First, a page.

Apex Carbon (2 Sizes)
The Apex Rec/Touring Carbon paddle weights just 27 oz and is the lightest option in the Apex series.Learn More
At some point in our lives we’ve all probably muttered the phrase “one thing led to another” while recounting past events such as an epic outdoor adventure or night out on the town that went a little too far.
This is the exact phrase I would use to describe how my waterfowl-hunting career got its start. Like many sportsmen, I grew up hunting squirrels and rabbits along with the prolific Pennsylvania Whistle Pig, known more commonly as the ground hog. As I matured, pheasants and whitetail were added to my list of targeted species. Waterfowl hunting, however, never appealed to me in my younger years. It was not due to a lack of ducks and geese in our area, being close to the eastern flyway kept a constant supply of mallards and Canadian geese passing through.
Fast forward to January 2014, my four-year-old son was accompanying me on his first squirrel hunt on the wildlife reservation on Barksdale Air Force Base. This wildlife reserve is 18,000 acres situated next to subdivisions, shopping centers and an interstate highway; a literal wildlife oasis amid urban sprawl. Our hunt had ended and the mid morning sun revealed what had to have been a few hundred gadwall that had flown into a nearby bayou.
Anyone who has spent any amount of time hunting game knows a few things, chief among these: Adapt to changing conditions and take advantage when an opportunity presents itself. A few hundred carefree ducks feeding and splashing in a secluded back water bayou looked like a hanging curveball to me, and I knew I’d have to take a swing.
I quickly realized that getting started was not going to be that hard because I already had a shotgun, some camouflage and most importantly a Wilderness Systems Commander 140. When I ordered my Commander 140 I chose the camo color scheme not only because the kayak looks great but also I had hopes of one day using this kayak for some sort of hunting. This camo scheme is a reboot of the original camo colors offered by Wilderness Systems and feature darker greens, earth tones and subdued logos. This kayak really does a great job of disappearing while hugging the banks of a tree-lined creek or sneaking through a cypress swamp. Another virtue by design the Commander series has is they are the equivalent of a pickup truck. With a high weight capacity and an open design just about any piece of gear simply gets loaded up and tied down as easily as loading your truck bed.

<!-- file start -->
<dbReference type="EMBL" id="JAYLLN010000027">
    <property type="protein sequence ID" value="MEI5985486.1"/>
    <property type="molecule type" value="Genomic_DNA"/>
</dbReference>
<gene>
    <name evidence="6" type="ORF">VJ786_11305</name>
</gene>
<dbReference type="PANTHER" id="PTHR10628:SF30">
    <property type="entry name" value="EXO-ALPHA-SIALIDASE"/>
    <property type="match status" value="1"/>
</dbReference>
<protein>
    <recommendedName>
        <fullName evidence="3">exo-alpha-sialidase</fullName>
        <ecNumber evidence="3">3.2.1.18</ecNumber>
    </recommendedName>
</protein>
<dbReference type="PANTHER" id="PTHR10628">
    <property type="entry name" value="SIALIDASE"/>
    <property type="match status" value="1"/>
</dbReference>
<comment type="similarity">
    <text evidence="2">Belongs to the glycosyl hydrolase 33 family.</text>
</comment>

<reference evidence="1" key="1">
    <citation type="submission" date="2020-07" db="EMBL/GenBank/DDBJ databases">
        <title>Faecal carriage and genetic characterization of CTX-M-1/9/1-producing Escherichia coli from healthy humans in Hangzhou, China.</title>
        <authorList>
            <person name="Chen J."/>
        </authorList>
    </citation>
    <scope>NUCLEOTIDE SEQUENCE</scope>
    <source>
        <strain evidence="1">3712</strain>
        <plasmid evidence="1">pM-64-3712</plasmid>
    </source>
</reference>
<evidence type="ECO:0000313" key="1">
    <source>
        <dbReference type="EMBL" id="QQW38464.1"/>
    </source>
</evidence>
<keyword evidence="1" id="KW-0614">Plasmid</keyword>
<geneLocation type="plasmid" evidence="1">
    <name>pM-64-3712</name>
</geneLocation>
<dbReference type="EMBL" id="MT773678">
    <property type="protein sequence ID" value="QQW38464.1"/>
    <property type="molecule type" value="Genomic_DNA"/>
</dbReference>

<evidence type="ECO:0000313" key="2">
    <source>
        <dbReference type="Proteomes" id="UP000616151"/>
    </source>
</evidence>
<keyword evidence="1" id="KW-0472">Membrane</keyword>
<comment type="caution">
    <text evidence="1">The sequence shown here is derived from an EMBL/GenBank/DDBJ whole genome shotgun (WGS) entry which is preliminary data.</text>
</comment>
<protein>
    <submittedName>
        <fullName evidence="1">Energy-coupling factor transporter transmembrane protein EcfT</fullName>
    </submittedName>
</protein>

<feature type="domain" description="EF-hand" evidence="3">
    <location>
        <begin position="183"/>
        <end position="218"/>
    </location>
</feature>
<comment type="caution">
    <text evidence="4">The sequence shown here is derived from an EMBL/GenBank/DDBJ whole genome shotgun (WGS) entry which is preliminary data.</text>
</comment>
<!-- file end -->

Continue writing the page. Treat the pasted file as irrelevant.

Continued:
Bungee cord in the stern tankwell is suitable for securing crates or dry storage boxes. The SlideTrax system that runs nearly bow to stern is exceptionally convenient for ensuring a custom fit while securing precious cargo like a shotgun. The beauty of the SlideTrax system is the movable mounts that can be made to accept bungee cord or cam-buckle straps for even more confidence when transporting valuable outdoor gear.
With all of these features plus surprising speed and no snag prone scupper holes, there are very few places for the ducks to feel safe. During most of my hunts I paddle to the area I want to hunt, drag the kayak up the bank into some brush, and then wade flooded timber or I will utilize brush blinds. There have been occasions when water levels have risen to the point where wading is no longer an option and when I find myself in these situations I have simply stayed in the Commander, the ducks don’t seem to mind. With minimal cover I have been able to stay inside my kayak and shoot birds over decoys, the Commander is also so stable I am able to swing on passing birds with ease.
I have been hunting most of my life and fishing out of a kayak for a number of years now, the combination of woods and water just makes sense. As it often happens, “one thing led to another” and two of my most passionate activities in life fused into one, and a duck hunter was born. The Wilderness Systems Commander 140 has served me well in my young duck hunting career and it will continue to be my platform of choice for seasons to come.
by Matt Lehman